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Multi-User Equipment approved in grant 2018/18954-4: microplate fluorometer and Luminometer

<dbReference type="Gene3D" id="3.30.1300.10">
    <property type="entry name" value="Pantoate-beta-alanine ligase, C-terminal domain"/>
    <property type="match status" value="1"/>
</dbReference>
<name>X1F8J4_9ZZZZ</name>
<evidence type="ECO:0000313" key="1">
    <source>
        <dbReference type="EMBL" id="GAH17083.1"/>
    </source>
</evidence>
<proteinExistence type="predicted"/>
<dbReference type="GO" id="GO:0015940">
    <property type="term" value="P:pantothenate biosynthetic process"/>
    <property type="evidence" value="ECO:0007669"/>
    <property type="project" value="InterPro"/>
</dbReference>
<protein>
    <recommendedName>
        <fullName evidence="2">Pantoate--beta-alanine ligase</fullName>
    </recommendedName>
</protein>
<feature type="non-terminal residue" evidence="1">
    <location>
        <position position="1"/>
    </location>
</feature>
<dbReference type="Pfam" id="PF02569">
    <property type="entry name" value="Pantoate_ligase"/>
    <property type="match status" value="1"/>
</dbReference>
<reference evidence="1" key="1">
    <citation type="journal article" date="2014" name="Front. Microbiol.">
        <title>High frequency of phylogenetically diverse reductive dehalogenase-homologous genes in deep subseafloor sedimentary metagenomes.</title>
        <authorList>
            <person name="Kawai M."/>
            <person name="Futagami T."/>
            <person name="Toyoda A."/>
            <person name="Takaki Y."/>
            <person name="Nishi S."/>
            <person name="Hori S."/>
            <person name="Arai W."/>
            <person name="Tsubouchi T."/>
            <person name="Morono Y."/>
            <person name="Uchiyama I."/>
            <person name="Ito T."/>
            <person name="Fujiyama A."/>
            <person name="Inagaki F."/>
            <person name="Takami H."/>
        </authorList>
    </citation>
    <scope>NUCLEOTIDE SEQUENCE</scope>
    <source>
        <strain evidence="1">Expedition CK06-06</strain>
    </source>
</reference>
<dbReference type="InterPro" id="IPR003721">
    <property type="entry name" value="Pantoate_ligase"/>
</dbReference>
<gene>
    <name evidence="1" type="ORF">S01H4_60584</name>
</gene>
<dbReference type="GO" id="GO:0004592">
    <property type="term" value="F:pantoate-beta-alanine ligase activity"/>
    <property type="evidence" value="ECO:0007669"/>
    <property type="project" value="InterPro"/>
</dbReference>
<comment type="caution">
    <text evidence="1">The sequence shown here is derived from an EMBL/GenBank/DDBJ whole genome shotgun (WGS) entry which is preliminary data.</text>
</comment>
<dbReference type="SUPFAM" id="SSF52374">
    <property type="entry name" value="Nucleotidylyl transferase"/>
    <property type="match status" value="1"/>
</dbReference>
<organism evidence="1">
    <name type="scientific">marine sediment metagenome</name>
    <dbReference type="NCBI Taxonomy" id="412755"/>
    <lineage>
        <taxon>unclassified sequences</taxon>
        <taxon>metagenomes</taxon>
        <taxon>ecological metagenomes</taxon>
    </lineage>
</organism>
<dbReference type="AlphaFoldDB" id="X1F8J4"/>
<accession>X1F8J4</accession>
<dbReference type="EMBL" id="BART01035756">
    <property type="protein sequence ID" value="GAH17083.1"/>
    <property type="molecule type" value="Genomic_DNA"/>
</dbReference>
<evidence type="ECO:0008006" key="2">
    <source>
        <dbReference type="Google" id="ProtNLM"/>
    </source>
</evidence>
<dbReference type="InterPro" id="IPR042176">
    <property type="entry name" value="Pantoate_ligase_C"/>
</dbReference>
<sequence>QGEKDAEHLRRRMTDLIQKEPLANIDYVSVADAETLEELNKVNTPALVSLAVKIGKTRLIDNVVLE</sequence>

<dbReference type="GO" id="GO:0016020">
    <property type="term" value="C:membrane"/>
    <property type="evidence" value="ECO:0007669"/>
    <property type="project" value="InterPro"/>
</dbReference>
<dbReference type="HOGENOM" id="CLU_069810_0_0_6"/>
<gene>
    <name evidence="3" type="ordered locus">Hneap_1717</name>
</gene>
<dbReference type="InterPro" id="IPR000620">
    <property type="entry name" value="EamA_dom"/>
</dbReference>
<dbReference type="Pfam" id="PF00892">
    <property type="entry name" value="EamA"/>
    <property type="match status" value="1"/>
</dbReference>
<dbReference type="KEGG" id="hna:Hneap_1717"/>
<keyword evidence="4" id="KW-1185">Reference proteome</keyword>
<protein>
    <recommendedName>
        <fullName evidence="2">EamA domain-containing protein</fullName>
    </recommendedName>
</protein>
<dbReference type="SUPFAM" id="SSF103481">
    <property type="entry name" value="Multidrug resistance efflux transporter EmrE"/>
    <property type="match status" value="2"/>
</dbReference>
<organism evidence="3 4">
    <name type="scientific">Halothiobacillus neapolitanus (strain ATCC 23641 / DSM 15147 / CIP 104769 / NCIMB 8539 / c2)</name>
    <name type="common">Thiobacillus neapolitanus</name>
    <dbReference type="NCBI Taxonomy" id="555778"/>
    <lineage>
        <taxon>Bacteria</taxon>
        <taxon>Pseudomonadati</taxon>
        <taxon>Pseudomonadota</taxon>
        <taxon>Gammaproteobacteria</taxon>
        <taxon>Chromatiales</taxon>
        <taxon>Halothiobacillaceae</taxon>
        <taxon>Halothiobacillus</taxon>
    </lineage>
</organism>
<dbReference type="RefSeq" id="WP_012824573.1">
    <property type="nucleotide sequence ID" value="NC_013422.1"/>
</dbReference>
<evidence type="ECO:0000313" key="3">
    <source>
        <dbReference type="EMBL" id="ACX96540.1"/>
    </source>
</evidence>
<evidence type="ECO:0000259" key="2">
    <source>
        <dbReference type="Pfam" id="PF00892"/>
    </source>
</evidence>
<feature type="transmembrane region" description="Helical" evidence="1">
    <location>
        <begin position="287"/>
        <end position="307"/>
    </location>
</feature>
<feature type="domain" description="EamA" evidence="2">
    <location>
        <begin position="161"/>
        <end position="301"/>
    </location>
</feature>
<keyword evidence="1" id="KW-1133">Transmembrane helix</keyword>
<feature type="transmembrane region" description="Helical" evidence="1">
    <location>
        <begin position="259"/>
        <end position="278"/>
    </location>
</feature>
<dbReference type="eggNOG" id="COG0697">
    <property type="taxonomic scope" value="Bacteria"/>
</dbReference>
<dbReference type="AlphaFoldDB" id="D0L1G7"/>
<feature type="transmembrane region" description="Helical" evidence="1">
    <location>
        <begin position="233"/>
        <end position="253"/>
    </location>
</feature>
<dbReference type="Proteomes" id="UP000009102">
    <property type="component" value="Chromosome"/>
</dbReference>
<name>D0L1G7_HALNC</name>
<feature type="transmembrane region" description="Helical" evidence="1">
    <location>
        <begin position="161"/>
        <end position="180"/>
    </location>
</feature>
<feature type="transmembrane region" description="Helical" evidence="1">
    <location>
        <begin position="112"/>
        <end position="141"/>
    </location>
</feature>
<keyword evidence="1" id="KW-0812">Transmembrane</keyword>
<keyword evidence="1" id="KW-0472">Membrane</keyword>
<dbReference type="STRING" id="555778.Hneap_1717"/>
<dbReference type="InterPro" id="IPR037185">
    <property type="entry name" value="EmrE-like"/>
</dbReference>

Toxoplasma gondii infects animals and humans, with about 30% of world population carrying the parasite, mostly in its latent form. T. gondii is a common cause of serious congenital infections, resulting in both severe fetal disease and subsequent illnesses in children and adults. Toxoplasmosis also causes serious illnesses in immunocompromised individuals, including encephalitis, chorioretinitis, pneumonitis, and myocarditis. For the drugs currently used to treat toxoplasmosis, long courses of therapy are required, and their use is often limited by side effects. Importantly, there is no available drug with efficacy against the bradyzoite stage of the parasite, which forms tissue cysts in deep organs, such as the brain, and can reactivate years after initial infection. Since the current therapeutic drugs for toxoplasmosis present serious host toxicity, research on effective substances of relatively low toxicity is urgently needed. To support this effort, the present project aims to evaluate the activity, efficacy, toxicity and mechanism of action of synthetic and natural compounds, in order to collaborate in the development of new therapeutic options for toxoplasmosis. From the data generated in this project, we intend to propose a new drug candidate for the treatment of toxoplasmosis. Considering that the proposed drugs have a well-established clinical safety, it is possible that the data obtained in this project may serve as the basis for a clinical pilot study. It is also intended to characterize the activity of synthetic and natural compounds against T. gondii by investigating its mechanism of action and potentially increasing knowledge about the parasite. (AU)

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